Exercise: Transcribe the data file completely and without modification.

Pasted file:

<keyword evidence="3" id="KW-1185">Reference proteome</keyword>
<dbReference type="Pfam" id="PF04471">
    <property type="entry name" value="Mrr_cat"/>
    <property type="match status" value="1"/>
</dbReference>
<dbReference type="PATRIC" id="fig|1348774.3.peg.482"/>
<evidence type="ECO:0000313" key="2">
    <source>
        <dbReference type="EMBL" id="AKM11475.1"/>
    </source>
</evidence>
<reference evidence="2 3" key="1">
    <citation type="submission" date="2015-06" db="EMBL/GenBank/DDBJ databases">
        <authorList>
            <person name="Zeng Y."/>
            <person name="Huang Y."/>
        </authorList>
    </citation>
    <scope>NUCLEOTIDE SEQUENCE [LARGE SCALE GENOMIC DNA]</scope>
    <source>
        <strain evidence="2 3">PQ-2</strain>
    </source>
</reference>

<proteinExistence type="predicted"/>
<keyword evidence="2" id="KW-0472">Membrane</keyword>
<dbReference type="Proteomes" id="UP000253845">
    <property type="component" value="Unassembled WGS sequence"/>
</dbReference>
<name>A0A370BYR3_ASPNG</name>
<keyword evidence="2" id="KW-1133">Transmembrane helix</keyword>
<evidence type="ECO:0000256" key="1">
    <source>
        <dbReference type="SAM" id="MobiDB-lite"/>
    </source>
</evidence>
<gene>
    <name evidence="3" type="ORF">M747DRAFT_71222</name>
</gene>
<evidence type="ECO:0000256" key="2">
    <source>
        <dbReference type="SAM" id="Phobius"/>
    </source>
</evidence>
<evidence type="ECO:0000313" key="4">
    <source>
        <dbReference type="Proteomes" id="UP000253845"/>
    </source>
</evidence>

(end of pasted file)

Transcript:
<keyword evidence="3" id="KW-1185">Reference proteome</keyword>
<dbReference type="Pfam" id="PF04471">
    <property type="entry name" value="Mrr_cat"/>
    <property type="match status" value="1"/>
</dbReference>
<dbReference type="PATRIC" id="fig|1348774.3.peg.482"/>
<evidence type="ECO:0000313" key="2">
    <source>
        <dbReference type="EMBL" id="AKM11475.1"/>
    </source>
</evidence>
<reference evidence="2 3" key="1">
    <citation type="submission" date="2015-06" db="EMBL/GenBank/DDBJ databases">
        <authorList>
            <person name="Zeng Y."/>
            <person name="Huang Y."/>
        </authorList>
    </citation>
    <scope>NUCLEOTIDE SEQUENCE [LARGE SCALE GENOMIC DNA]</scope>
    <source>
        <strain evidence="2 3">PQ-2</strain>
    </source>
</reference>

<proteinExistence type="predicted"/>
<keyword evidence="2" id="KW-0472">Membrane</keyword>
<dbReference type="Proteomes" id="UP000253845">
    <property type="component" value="Unassembled WGS sequence"/>
</dbReference>
<name>A0A370BYR3_ASPNG</name>
<keyword evidence="2" id="KW-1133">Transmembrane helix</keyword>
<evidence type="ECO:0000256" key="1">
    <source>
        <dbReference type="SAM" id="MobiDB-lite"/>
    </source>
</evidence>
<gene>
    <name evidence="3" type="ORF">M747DRAFT_71222</name>
</gene>
<evidence type="ECO:0000256" key="2">
    <source>
        <dbReference type="SAM" id="Phobius"/>
    </source>
</evidence>
<evidence type="ECO:0000313" key="4">
    <source>
        <dbReference type="Proteomes" id="UP000253845"/>
    </source>
</evidence>